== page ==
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Israeli police, inspectors storm home of Samir Issawi

Jan. 21, 2014 2:21 P.M. (Updated: Jan. 22, 2014 2:56 P.M.)
JERUSALEM (Ma'an) -- Israeli police officers on Tuesday raided the East Jerusalem home of freed Palestinian prisoner Samir Issawi along with inspectors from the Jerusalem municipality.

Issawi's father told Ma'an that a large number of police officers and municipality inspectors broke into his home and took photos of both the interior and the exterior before they left.

He pointed out that his two-story house was built in 1998 and that his family had previously paid a fine of 60,000 shekels ($17,200) for building it without a license.

The family, he added, has been trying "in vain" for years to obtain a construction license.

Issawi's father added that he is worried that the Israeli municipality of Jerusalem might demolish the building and displace the 14 members of his family that live there.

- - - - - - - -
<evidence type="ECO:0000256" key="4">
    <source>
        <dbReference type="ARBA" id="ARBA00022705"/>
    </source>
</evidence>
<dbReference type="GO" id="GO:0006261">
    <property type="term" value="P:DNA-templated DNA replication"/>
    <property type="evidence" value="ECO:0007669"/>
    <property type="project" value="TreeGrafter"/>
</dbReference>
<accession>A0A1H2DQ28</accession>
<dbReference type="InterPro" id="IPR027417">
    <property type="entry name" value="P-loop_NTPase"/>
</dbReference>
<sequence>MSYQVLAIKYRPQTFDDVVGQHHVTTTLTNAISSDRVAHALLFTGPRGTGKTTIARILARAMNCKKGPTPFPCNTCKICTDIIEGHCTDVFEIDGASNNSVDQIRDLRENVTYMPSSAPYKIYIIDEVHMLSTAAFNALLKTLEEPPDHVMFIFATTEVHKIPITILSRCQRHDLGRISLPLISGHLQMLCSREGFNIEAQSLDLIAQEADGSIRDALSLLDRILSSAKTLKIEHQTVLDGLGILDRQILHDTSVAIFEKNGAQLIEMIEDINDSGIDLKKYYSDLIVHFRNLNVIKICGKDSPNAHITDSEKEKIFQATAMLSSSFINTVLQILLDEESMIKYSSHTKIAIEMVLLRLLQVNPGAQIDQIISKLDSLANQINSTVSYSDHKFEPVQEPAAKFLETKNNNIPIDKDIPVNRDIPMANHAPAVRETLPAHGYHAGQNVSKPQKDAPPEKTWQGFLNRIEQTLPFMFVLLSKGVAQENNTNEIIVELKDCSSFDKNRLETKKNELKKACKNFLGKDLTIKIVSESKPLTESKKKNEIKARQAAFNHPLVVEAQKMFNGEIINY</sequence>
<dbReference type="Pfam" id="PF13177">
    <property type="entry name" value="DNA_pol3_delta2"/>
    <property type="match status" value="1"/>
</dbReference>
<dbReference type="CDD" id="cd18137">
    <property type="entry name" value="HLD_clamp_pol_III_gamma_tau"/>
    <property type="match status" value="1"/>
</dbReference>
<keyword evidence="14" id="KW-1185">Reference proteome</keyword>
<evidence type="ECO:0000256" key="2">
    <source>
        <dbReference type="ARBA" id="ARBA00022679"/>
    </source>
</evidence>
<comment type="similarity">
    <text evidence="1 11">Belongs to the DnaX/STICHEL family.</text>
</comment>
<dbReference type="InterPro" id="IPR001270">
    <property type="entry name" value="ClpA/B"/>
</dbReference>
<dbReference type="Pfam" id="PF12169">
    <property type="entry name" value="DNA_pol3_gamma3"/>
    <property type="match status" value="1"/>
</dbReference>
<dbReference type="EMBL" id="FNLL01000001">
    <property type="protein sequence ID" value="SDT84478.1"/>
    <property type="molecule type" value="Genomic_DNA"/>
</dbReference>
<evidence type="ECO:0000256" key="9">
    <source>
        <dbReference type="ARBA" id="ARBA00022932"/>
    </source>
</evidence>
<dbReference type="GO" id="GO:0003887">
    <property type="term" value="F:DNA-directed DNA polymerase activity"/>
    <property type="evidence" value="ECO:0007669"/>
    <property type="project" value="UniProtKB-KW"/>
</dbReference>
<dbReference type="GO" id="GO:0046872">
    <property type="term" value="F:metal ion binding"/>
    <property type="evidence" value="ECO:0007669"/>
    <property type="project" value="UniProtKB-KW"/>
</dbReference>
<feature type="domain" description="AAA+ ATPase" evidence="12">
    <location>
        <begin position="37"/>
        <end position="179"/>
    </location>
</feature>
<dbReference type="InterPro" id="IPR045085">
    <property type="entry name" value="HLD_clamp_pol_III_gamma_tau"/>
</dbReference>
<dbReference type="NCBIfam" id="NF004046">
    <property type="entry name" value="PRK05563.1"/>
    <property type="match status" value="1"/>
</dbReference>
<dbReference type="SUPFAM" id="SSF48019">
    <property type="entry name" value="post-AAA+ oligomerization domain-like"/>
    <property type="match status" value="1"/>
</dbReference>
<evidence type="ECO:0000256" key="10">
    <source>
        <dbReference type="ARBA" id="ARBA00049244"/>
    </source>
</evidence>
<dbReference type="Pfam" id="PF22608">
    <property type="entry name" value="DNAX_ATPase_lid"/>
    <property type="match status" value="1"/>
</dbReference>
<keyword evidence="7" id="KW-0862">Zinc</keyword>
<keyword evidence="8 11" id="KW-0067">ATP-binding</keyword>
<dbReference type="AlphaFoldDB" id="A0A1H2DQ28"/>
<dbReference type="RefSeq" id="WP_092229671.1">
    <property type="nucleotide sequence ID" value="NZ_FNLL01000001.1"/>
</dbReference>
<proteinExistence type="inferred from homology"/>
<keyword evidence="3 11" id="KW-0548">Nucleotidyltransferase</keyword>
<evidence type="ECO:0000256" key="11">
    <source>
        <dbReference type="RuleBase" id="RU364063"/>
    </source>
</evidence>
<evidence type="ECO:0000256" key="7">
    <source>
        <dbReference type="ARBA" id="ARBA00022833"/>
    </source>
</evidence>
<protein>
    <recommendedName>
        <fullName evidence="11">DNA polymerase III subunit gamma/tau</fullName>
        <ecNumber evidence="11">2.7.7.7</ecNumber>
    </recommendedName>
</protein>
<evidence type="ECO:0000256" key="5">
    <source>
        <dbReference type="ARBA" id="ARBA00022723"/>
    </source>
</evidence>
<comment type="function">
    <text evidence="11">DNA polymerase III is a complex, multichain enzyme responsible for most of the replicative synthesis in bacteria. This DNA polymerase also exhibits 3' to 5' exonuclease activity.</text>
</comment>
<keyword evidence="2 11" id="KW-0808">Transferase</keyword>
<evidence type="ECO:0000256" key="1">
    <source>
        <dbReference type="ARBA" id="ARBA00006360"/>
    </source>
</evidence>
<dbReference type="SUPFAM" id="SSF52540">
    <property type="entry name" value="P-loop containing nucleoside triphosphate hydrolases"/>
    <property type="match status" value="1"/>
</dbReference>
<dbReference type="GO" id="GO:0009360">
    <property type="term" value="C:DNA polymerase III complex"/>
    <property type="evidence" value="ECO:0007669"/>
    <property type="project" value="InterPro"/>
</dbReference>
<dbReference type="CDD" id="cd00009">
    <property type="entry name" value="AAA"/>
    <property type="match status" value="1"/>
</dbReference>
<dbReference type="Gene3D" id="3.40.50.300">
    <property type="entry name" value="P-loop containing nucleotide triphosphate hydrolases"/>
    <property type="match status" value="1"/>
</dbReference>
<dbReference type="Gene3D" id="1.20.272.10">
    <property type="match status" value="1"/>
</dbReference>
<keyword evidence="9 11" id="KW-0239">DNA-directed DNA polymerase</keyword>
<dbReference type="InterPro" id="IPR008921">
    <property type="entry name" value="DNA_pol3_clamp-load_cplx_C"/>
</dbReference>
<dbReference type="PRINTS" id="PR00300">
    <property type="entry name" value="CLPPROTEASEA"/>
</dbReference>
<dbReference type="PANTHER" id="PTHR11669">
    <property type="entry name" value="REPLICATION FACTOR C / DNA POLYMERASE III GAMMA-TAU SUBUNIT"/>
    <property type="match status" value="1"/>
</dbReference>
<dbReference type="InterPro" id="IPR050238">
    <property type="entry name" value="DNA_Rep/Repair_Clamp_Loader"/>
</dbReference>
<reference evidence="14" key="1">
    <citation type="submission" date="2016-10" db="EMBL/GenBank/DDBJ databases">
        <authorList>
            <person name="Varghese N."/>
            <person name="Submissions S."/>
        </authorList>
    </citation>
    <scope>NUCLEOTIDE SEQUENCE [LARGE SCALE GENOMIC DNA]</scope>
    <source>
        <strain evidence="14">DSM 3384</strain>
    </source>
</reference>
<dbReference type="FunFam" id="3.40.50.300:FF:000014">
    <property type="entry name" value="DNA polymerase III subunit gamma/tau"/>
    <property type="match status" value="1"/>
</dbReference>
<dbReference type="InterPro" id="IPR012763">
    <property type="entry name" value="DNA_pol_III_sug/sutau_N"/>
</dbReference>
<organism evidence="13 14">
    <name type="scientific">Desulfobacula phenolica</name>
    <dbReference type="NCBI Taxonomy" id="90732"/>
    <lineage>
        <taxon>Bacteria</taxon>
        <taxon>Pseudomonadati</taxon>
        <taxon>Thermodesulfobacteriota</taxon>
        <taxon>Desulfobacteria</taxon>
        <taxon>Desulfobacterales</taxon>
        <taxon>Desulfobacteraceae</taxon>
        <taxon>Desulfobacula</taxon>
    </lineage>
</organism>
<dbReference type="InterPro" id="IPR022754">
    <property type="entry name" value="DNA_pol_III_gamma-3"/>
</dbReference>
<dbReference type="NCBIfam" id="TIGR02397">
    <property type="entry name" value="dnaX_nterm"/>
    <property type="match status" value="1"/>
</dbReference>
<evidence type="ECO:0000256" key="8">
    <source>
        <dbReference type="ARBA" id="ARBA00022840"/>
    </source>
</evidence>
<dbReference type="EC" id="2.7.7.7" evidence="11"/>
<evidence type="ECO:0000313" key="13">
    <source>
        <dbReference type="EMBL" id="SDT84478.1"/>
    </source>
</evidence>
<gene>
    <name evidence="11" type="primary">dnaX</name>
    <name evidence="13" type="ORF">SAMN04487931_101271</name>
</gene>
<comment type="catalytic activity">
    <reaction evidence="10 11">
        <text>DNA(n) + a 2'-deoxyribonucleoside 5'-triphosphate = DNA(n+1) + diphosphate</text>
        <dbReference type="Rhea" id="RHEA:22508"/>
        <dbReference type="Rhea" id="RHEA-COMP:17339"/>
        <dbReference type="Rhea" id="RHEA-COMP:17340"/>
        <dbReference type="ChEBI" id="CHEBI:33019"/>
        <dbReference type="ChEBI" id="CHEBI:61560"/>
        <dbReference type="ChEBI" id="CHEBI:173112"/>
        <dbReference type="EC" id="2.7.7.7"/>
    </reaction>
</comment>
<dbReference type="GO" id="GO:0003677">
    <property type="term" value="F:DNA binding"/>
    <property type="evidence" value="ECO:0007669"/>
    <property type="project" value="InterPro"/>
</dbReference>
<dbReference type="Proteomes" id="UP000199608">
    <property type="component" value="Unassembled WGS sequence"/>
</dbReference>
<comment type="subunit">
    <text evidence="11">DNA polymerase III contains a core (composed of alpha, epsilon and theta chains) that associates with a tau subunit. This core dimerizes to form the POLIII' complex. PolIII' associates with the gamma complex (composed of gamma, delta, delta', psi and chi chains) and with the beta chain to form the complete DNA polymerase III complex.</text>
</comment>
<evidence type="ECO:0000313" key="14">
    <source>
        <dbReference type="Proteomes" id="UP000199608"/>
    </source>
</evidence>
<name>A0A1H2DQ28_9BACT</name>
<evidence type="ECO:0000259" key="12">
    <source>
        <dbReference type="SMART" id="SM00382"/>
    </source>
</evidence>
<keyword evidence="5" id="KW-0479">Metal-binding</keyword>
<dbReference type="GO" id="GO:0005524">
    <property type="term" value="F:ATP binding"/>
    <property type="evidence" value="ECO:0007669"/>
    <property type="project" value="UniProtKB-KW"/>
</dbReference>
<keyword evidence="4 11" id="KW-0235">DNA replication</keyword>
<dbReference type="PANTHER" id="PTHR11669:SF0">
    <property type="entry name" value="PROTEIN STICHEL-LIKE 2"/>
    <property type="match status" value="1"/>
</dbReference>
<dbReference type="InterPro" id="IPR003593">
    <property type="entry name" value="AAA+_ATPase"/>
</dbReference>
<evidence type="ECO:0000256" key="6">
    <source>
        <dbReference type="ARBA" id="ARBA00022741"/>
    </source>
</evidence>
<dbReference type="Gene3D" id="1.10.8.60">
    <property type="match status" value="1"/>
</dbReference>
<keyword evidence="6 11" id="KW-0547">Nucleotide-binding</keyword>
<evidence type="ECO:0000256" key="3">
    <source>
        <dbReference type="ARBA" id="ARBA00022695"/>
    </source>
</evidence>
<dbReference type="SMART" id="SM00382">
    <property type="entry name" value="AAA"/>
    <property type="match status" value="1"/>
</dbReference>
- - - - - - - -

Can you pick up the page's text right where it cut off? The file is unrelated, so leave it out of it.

He added that an apartment belonging to the family was demolished in 2013, prior to completion.

Israel rarely grants Palestinians permits to build in the West Bank, including East Jerusalem. Israel destroyed more than 663 Palestinian properties in the West Bank and East Jerusalem in 2013, displacing 1101 people, according to UNOCHA.

Israeli intelligence officers also broke into Issawi's home on Monday and handed Samir a summons demanding that he visit Israeli intelligence at the Russian Compound in West Jerusalem on Jan. 27.

Issawi was released as part of an agreement in which he ended a 266-day hunger strike in April, during which time he became an international cause célèbre who focused attention on the plight of the thousands of Palestinian prisoners in Israeli jails.

Issawi's hunger strike was one of the longest in history, and brought him close to death.

He was originally arrested by Israeli forces during the Second Intifada, but was among hundreds of prisoners released in 2011 as part of a deal to release Israeli soldier Gilad Shalit.

The release agreement confined him to Jerusalem, but he was re-arrested in July 2012 after traveling to a village that is mostly in Jerusalem but also partially in the West Bank.
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